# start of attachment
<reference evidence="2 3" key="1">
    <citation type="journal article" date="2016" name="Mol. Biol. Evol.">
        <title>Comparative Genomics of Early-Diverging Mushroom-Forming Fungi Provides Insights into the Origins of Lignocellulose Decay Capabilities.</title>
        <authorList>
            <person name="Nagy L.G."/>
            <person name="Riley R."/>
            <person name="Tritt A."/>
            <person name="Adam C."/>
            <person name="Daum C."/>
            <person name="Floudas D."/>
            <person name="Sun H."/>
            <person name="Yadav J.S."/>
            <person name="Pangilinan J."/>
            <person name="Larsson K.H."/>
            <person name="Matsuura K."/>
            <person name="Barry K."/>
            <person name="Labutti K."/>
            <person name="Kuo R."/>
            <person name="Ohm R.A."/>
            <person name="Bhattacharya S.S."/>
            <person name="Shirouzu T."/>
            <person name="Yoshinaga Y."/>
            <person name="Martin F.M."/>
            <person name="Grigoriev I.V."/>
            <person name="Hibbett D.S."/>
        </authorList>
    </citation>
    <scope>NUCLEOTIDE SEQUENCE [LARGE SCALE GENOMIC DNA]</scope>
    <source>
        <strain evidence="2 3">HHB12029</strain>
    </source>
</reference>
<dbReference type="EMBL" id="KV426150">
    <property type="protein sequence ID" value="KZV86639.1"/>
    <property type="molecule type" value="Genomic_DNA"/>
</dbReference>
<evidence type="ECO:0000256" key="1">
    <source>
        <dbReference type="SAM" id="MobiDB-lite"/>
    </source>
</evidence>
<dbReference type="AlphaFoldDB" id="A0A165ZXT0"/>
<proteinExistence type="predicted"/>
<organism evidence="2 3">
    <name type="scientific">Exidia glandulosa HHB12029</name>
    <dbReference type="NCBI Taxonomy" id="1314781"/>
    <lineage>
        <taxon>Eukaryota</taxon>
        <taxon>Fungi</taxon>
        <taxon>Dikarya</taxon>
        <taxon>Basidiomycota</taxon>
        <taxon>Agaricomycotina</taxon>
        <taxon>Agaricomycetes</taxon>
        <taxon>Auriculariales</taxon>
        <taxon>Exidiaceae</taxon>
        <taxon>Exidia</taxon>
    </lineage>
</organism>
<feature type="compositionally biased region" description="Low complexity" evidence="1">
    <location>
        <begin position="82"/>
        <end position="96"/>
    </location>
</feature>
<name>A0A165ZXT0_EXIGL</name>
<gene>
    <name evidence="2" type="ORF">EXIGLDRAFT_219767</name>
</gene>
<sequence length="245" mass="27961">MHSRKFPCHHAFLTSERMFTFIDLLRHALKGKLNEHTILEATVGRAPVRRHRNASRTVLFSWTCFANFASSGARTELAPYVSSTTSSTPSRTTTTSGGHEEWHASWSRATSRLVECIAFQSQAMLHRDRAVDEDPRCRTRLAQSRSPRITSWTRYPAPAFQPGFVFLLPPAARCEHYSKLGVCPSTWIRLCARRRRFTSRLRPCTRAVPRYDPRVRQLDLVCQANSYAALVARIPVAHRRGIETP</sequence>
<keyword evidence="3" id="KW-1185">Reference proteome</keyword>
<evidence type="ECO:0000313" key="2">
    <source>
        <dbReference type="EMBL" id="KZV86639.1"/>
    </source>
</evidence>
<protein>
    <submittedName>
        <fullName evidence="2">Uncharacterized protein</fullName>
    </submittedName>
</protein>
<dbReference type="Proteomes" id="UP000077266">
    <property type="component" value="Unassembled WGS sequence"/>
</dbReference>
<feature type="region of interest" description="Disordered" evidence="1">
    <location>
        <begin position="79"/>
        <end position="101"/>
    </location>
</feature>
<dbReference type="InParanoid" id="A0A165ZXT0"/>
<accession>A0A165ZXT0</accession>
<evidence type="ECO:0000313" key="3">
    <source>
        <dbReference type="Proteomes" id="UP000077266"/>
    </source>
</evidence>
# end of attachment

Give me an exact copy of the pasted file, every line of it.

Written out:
<reference evidence="2 3" key="1">
    <citation type="journal article" date="2016" name="Mol. Biol. Evol.">
        <title>Comparative Genomics of Early-Diverging Mushroom-Forming Fungi Provides Insights into the Origins of Lignocellulose Decay Capabilities.</title>
        <authorList>
            <person name="Nagy L.G."/>
            <person name="Riley R."/>
            <person name="Tritt A."/>
            <person name="Adam C."/>
            <person name="Daum C."/>
            <person name="Floudas D."/>
            <person name="Sun H."/>
            <person name="Yadav J.S."/>
            <person name="Pangilinan J."/>
            <person name="Larsson K.H."/>
            <person name="Matsuura K."/>
            <person name="Barry K."/>
            <person name="Labutti K."/>
            <person name="Kuo R."/>
            <person name="Ohm R.A."/>
            <person name="Bhattacharya S.S."/>
            <person name="Shirouzu T."/>
            <person name="Yoshinaga Y."/>
            <person name="Martin F.M."/>
            <person name="Grigoriev I.V."/>
            <person name="Hibbett D.S."/>
        </authorList>
    </citation>
    <scope>NUCLEOTIDE SEQUENCE [LARGE SCALE GENOMIC DNA]</scope>
    <source>
        <strain evidence="2 3">HHB12029</strain>
    </source>
</reference>
<dbReference type="EMBL" id="KV426150">
    <property type="protein sequence ID" value="KZV86639.1"/>
    <property type="molecule type" value="Genomic_DNA"/>
</dbReference>
<evidence type="ECO:0000256" key="1">
    <source>
        <dbReference type="SAM" id="MobiDB-lite"/>
    </source>
</evidence>
<dbReference type="AlphaFoldDB" id="A0A165ZXT0"/>
<proteinExistence type="predicted"/>
<organism evidence="2 3">
    <name type="scientific">Exidia glandulosa HHB12029</name>
    <dbReference type="NCBI Taxonomy" id="1314781"/>
    <lineage>
        <taxon>Eukaryota</taxon>
        <taxon>Fungi</taxon>
        <taxon>Dikarya</taxon>
        <taxon>Basidiomycota</taxon>
        <taxon>Agaricomycotina</taxon>
        <taxon>Agaricomycetes</taxon>
        <taxon>Auriculariales</taxon>
        <taxon>Exidiaceae</taxon>
        <taxon>Exidia</taxon>
    </lineage>
</organism>
<feature type="compositionally biased region" description="Low complexity" evidence="1">
    <location>
        <begin position="82"/>
        <end position="96"/>
    </location>
</feature>
<name>A0A165ZXT0_EXIGL</name>
<gene>
    <name evidence="2" type="ORF">EXIGLDRAFT_219767</name>
</gene>
<sequence length="245" mass="27961">MHSRKFPCHHAFLTSERMFTFIDLLRHALKGKLNEHTILEATVGRAPVRRHRNASRTVLFSWTCFANFASSGARTELAPYVSSTTSSTPSRTTTTSGGHEEWHASWSRATSRLVECIAFQSQAMLHRDRAVDEDPRCRTRLAQSRSPRITSWTRYPAPAFQPGFVFLLPPAARCEHYSKLGVCPSTWIRLCARRRRFTSRLRPCTRAVPRYDPRVRQLDLVCQANSYAALVARIPVAHRRGIETP</sequence>
<keyword evidence="3" id="KW-1185">Reference proteome</keyword>
<evidence type="ECO:0000313" key="2">
    <source>
        <dbReference type="EMBL" id="KZV86639.1"/>
    </source>
</evidence>
<protein>
    <submittedName>
        <fullName evidence="2">Uncharacterized protein</fullName>
    </submittedName>
</protein>
<dbReference type="Proteomes" id="UP000077266">
    <property type="component" value="Unassembled WGS sequence"/>
</dbReference>
<feature type="region of interest" description="Disordered" evidence="1">
    <location>
        <begin position="79"/>
        <end position="101"/>
    </location>
</feature>
<dbReference type="InParanoid" id="A0A165ZXT0"/>
<accession>A0A165ZXT0</accession>
<evidence type="ECO:0000313" key="3">
    <source>
        <dbReference type="Proteomes" id="UP000077266"/>
    </source>
</evidence>